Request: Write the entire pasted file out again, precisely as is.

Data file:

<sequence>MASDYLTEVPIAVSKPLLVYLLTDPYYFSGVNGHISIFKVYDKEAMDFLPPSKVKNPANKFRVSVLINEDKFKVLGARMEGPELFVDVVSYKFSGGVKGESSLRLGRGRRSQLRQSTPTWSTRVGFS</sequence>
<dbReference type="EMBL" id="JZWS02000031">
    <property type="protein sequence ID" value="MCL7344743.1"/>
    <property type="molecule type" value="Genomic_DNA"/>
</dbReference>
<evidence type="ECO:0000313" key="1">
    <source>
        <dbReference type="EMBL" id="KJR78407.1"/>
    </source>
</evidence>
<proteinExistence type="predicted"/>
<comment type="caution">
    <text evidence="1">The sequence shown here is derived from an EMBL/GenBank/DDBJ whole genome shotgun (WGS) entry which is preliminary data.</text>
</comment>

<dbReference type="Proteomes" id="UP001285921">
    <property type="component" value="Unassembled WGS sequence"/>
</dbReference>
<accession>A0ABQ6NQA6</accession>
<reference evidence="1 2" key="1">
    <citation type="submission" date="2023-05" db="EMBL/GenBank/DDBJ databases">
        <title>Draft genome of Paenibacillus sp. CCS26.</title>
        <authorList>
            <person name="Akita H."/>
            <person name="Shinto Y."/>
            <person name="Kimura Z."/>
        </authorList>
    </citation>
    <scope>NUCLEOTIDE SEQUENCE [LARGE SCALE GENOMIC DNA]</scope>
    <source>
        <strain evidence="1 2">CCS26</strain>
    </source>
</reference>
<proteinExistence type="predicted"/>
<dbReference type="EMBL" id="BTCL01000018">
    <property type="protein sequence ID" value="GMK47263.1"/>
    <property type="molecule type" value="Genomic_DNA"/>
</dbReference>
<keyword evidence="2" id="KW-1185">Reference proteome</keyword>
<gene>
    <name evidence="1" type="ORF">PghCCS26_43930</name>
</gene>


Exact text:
<sequence>MASDYLTEVPIAVSKPLLVYLLTDPYYFSGVNGHISIFKVYDKEAMDFLPPSKVKNPANKFRVSVLINEDKFKVLGARMEGPELFVDVVSYKFSGGVKGESSLRLGRGRRSQLRQSTPTWSTRVGFS</sequence>
<dbReference type="EMBL" id="JZWS02000031">
    <property type="protein sequence ID" value="MCL7344743.1"/>
    <property type="molecule type" value="Genomic_DNA"/>
</dbReference>
<evidence type="ECO:0000313" key="1">
    <source>
        <dbReference type="EMBL" id="KJR78407.1"/>
    </source>
</evidence>
<proteinExistence type="predicted"/>
<comment type="caution">
    <text evidence="1">The sequence shown here is derived from an EMBL/GenBank/DDBJ whole genome shotgun (WGS) entry which is preliminary data.</text>
</comment>

<dbReference type="Proteomes" id="UP001285921">
    <property type="component" value="Unassembled WGS sequence"/>
</dbReference>
<accession>A0ABQ6NQA6</accession>
<reference evidence="1 2" key="1">
    <citation type="submission" date="2023-05" db="EMBL/GenBank/DDBJ databases">
        <title>Draft genome of Paenibacillus sp. CCS26.</title>
        <authorList>
            <person name="Akita H."/>
            <person name="Shinto Y."/>
            <person name="Kimura Z."/>
        </authorList>
    </citation>
    <scope>NUCLEOTIDE SEQUENCE [LARGE SCALE GENOMIC DNA]</scope>
    <source>
        <strain evidence="1 2">CCS26</strain>
    </source>
</reference>
<proteinExistence type="predicted"/>
<dbReference type="EMBL" id="BTCL01000018">
    <property type="protein sequence ID" value="GMK47263.1"/>
    <property type="molecule type" value="Genomic_DNA"/>
</dbReference>
<keyword evidence="2" id="KW-1185">Reference proteome</keyword>
<gene>
    <name evidence="1" type="ORF">PghCCS26_43930</name>
</gene>